Texas Wants To Label Horrific Family Detention Centers As “Child Care” Centers
Child welfare and immigrant rights activists are rallying against a proposal to label family detention centers in Texas as “child care facilities.”
The family detention centers themselves, jail-like facilities which house mothers and children while they await hearings in immigration court, have been the source of controversy for quite some time. Many immigration lawyers have come forward to talk of the horrendous conditions at these facilities, likening them to internment camps and reporting scenes of children vomiting, not eating, and being regularly yelled at. Last May, 136 House Democrats signed a letter to the Obama administration asking for an end to the practice.
But, naturally, Texas does not want to end this practice. So, instead of ending it, or even making some kind of reasonable effort towards improving conditions, they want to pass a bill which will license their two family detention centers as “child care facilities” in hopes that this will prevent them from being shut down. Because it would be really sad for them if they couldn’t jail children anymore.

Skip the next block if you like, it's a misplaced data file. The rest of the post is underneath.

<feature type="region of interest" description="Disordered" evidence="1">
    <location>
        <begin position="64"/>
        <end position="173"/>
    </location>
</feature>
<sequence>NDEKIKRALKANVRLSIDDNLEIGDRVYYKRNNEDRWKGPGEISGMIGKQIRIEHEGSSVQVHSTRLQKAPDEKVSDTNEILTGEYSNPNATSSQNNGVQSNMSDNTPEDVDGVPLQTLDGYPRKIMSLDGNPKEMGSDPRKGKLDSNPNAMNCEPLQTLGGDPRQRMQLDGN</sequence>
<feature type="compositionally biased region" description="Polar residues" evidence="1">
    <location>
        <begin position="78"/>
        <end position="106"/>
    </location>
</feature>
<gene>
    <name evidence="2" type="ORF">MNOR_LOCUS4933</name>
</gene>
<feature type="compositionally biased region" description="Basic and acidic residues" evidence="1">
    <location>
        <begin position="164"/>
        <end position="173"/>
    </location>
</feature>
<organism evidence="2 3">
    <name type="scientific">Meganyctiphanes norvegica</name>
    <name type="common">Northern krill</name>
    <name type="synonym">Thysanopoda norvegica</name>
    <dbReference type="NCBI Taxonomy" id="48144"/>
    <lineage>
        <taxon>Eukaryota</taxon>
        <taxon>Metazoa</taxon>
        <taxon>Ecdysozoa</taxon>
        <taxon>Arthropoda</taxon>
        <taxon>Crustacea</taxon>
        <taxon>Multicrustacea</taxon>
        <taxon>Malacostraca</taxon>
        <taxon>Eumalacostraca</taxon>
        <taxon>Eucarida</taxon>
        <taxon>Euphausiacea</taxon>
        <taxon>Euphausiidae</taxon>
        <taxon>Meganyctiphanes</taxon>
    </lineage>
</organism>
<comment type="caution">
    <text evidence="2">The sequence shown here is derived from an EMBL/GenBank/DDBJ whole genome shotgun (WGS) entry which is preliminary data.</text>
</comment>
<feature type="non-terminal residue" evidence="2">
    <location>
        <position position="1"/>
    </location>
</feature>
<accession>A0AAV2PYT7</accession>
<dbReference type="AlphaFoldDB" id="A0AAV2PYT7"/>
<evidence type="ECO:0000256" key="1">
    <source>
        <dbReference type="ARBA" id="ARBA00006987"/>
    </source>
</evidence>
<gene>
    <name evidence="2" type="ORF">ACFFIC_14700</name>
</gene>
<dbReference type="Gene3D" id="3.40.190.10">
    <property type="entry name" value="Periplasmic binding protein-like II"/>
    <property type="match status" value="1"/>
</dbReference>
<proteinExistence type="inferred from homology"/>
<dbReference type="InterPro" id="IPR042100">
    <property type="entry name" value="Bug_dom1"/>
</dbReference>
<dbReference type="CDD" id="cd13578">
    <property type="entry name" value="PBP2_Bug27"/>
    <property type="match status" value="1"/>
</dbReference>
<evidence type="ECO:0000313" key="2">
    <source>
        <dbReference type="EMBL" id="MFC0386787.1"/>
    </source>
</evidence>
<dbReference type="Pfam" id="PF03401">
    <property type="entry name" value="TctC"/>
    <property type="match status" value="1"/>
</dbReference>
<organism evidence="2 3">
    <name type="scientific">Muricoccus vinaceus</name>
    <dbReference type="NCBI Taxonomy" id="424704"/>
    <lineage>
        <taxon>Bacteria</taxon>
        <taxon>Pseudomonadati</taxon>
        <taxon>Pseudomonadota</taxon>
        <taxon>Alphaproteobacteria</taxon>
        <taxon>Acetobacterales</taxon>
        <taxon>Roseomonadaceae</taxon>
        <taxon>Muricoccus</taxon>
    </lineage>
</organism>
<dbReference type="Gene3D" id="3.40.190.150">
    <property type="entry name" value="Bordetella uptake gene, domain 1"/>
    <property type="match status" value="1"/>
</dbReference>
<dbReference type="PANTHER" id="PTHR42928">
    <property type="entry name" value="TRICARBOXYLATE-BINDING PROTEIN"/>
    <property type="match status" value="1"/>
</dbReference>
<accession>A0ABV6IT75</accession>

Via Think Progress:
“Calling them ‘child-care facilities’ makes people forget the main thing about detention: you’re not allowed to leave,” Nicholas Marritz, a pro bono attorney with Legal Aid Justice Center based in Virginia, told ThinkProgress. “And as a federal judge ruled last year, no matter how rosy a picture the government may paint of these facilities, restraining children in a place that they’re not allowed to leave can cause them ‘long-lasting psychological, developmental, and physical harm.’ That doesn’t sound like ‘child care’ to me.”
Sure doesn’t! In fact, it sounds horrible! And these families are often there for a year or more while awaiting their time in immigration court!
In most cases, judges have ruled against these facilities. Last year, U.S. District Judge Dolly Gee found that they violated the Flores agreement–which requires immigrant children to either be released as soon as possible to a legal guardian or family member, or to be held in the least restrictive conditions possible–and demanded the children be released. Judge Gee noted that the children were being held in “widespread deplorable conditions” that were not “safe or sanitary.”
Labeling these family detention centers as “child care centers” is simply a way of skirting the law, and getting to keep these detention centers open in spite of the ways they violate the law. No matter how much you may dislike immigration, I think we should all agree that children–regardless of their immigration status–should not be in prison.